Bo Jackson Fulfilled a Promise to His Late Mother That He’d Get a College Degree: ‘I Feel Like I’m a Complete Person’

There’s never been an athlete quite like Bo Jackson. While other superstars like Deion Sanders made their names in football and baseball, they didn’t do so with the fanfare and gravitas of Jackson. However, if you ask the retired NFL and MLB player what his most significant accomplishment was, it involves academics, not sports. That’s where Jackson fulfilled a promise to the most important person in his life: his mother. 

Bo Jackson’s incredible sports career

Bo Jackson of the Auburn Tigers attends the 2010 SEC Championship
NFL and MLB legend Bo Jackson in 2010 | Mike Zarrilli/Getty Images

Bo Jackson blurred the line between athletes, celebrities, and brands throughout the late ’80s and early ’90s. A superstar athlete in both football and baseball, Jackson chose both while many others in his shoes had to pick one or the other. There was something different about Jackson, however. The Kansas City Royals selected Jackson in the fourth round of the 1986 draft after a Heisman-winning career at Auburn. As such, he had more leverage than the average athlete.

The Orlando Sentinel notes that the Tampa Bay Buccaneers drafted Jackson first overall despite his demands that they don’t. The issue stemmed from the team’s visit to Auburn, which they claimed was NCAA sanctioned. It caused him to miss the second half of the season with a violation. Thinking he was bluffing, the Buccaneers drafted him anyway. Jackson opted to play for the Kansas City Royals instead. 

Jackson was a man of his word. After declining to sign with the Buccaneers, he was drafted 183rd by the Los Angeles Raiders after concerns that his MLB career would hurt his football career. It didn’t. Jackson was a superstar in both sports, garnering All-Star appearances, MVP buzz, and plenty of endorsement deals.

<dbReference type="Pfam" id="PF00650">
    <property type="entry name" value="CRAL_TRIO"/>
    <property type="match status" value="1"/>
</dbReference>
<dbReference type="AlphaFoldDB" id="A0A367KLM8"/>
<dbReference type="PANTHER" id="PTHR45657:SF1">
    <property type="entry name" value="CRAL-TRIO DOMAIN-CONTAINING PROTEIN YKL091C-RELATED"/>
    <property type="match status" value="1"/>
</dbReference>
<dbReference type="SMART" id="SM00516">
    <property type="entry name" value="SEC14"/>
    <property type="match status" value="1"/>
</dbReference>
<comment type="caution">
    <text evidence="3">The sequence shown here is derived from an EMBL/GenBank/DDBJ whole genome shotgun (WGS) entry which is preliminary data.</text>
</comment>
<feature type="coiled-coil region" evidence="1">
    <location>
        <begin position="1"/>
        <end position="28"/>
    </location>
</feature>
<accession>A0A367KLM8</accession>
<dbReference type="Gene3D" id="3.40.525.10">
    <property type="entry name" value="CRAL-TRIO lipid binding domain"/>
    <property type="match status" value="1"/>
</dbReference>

Ironically, Jackson’s football career might be what he’s better known for. But it only lasted four seasons when a hip injury forced his early retirement in 1990. He played with the California Angels in 1994 before the injury woes caught up to him in baseball, too. 

Bo Jackson goes (back) to college

Jackson was just six credits short of his graduation when he left the school for a professional sports career. However, after wrapping up his stint as a professional athlete, he returned to the school to complete his degree. Yes, this would help him with professional life outside of football, but it also had a special meaning. 

Jackson was one of 10 children in a poor Alabama family. Despite all his accolades in sports, Jackson’s academic career was what would have served his mother proud. Jackson’s mother died as his professional career was winding down. According to a 1995 New York Times report, his final promise to her was that he’d finish his college career. 

“It’s the last piece of the puzzle, to where I feel like I’m a complete person,” he told the paper. 

Jackson was the first of his siblings to graduate with a four-year degree. He received his bachelor’s in family and child development. He completed the classes through standard academic procedures and correspondence work following his retirement from Major League Baseball. His wife, Linda, supported him as he earned the degree, a fantastic way to cap off a great career. 

There’s never been another Bo Jackson

Two-sport athletes are not the pull they once were. Yes, Tim Tebow technically tested the waters. Still, he never made it to the majors and, despite recently re-entering the NFL as a tight end, his first stint was little more than a single season of dominance followed by several more of relative obscurity. This is what makes Bo Jackson different. 

He had the talent of a Sanders and the mental drive of a renowned academic. While Jackson’s career was relatively short, his journey is still a favorite among sports fans. As such, it’s easy to see why his name still rings a bell 25 years after his final professional game. 

RELATED: Bo Jackson Said His Hip Injury Prevented Raiders Fans From Hating Him